Commentary, News

School-vouchers1. State’s highest court upholds school voucher program despite lack of accountability and standards

In a 4-3 decision that defies principles of accountability to taxpayers and students alike, the elected Republican justices of the state Supreme Court today upheld a school voucher program that allows taxpayer dollars to fund tuition for private schools having virtually no obligation to provide North Carolina students with even a basic education.

Chief Justice Mark Martin, writing for the majority and joined by Justices Robert Edmunds, Paul Newby and Barbara Jackson, couched the opinion in terms of judicial restraint and deference to the legislature, saying that the court’s role was “limited to a determination of whether the legislation is plainly and clearly prohibited by the constitution.” [Continue reading…]

Tillman_edu2. Senate bill proposes ending DPI control of charter school oversight

Administration and oversight for public charter schools has been handled by the North Carolina Department of Public Instruction for years — but Senator Jerry Tillman, a longtime supporter of charter schools, wants to change that.

“DPI was never in love…with charter schools,” Sen. Tillman (R-Randolph) said in a Senate Education Committee hearing on Tuesday as he introduced to fellow lawmakers a gutted version of House Bill 334, which would transfer the Office of Charter Schools out of the Department of Public Instruction, placing it under the State Board of Education. [Continue reading…]

ff-723153. Still no urgency in Raleigh with budget almost a month late 

At first glance, it seemed like just another disturbing week at the General Assembly.

A Senate committee approved a plan to give homebuilders a tax break that will cost local governments millions of dollars a year, another Senate committee passed a bill to weaken the state’s already anemic gun laws, and another panel considered a proposal to block state environmental officials from developing plans to cut carbon emissions in response to forthcoming rules from the EPA.

That’s all sadly business as usual these days in the legislative halls. And it didn’t stop there. [Continue reading…]

budget-pie4. State government shutdown ahead? Budget office gets ready for possibility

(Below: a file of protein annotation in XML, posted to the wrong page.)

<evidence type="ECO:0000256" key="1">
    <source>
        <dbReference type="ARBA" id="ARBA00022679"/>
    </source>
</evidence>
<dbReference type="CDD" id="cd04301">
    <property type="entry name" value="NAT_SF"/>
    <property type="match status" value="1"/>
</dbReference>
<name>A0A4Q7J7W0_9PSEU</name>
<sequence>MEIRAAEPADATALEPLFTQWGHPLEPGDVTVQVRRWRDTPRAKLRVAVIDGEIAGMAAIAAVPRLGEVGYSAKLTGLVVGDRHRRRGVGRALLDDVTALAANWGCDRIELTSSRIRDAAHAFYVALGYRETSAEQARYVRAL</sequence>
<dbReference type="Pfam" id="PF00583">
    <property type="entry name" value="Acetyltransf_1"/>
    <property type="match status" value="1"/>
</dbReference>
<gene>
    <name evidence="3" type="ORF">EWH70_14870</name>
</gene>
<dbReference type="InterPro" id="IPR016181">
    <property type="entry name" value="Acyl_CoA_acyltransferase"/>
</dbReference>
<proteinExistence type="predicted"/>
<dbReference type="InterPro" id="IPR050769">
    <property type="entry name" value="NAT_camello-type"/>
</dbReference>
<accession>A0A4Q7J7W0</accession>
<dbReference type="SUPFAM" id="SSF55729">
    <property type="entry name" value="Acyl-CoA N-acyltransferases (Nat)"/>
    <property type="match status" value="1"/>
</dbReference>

A memorandum from the state budget office issued earlier this month asks state agencies to let them know what’s essential and what’s not, in the event a budget stalemate leads to a government shutdown.

The July 14 memorandum (scroll down to read) asks agencies to go through their operations, and report back about public safety and essential services need to continue on in the event of a funding stoppage –things like keeping on the staff who feed animals at the N.C. State Zoo, emergency responders in the highway patrol and prison guards.[Continue reading…]

wb-721B5. A $60 million rip-off
The state Treasurer combats a stunning money grab by the insurance industry

If there’s a single most maddening and nonsensical argument regularly advanced by the far right, so-called “free market” think tanks funded by the Art Popes and Koch Brothers of the world, it’s probably this: the ideology-over-common sense contention that the “genius of the market” makes most consumer protection laws unnecessary.

Whether it’s airplane pilot rest, meat inspections or 400% “payday” loans, it’s generally the position of the market fundamentalists that “the market” and “consumer choice” will pretty much take care of everything. Put bluntly, once a cut rate airliner or two goes down (or a few hundred folks contract salmonella or Mad Cow Disease) consumers will wise up and take their business elsewhere. [Continue reading…]

NC Budget and Tax Center

Revenues that fuel the state budget are growing so slowly that they are not even keeping pace with population-plus-inflation growth, according to Barry Boardman who is the chief economist for the state legislature’s non-partisan Fiscal Research Division. Weak economic growth and tax cuts are keeping state revenues low, Boardman explained during a presentation that he gave to lawmakers earlier this week.

More tax cuts are looming too—a move that will sustain the damaging trend of slow revenue growth that makes it harder to meet basic needs and build a stronger economy. The House and Senate leadership put forward budgets that included additional tax cuts totaling approximately $652 million and $950 million, respectively, over the next two years.

The presentation shows that during the immediate years before the Great Recession, state revenues were growing faster than the inflation-plus-population benchmark. At that time, the state tax code was better suited and comprised of a progressive income tax based on ability to pay. The trend reversed after the 2008 fiscal year, with the population-plus-inflation growth rate outpacing revenue growth. The economic downturn caused revenues to plummet. And before revenues were able to fully recover back to pre-recession levels, lawmakers cut taxes deeply as part of the 2013 tax plan.

Revenues are not expected to outpace population-plus-inflation growth in either of the next two years; they are expected to remain below the long-run historical average. Read More

Commentary
As #WageWeek continues to celebrate local and state efforts to improve wages across the country, The Progressive Pulse is highlighting the work of advocates, businesses, and elected officials engaged in innovative efforts to raise wages in local communities across North Carolina. This blog post is the next in this series, and represents a guest post from Carl Rist, board member of Durham Peoples Alliance and convener of the Economic Inequality Action team.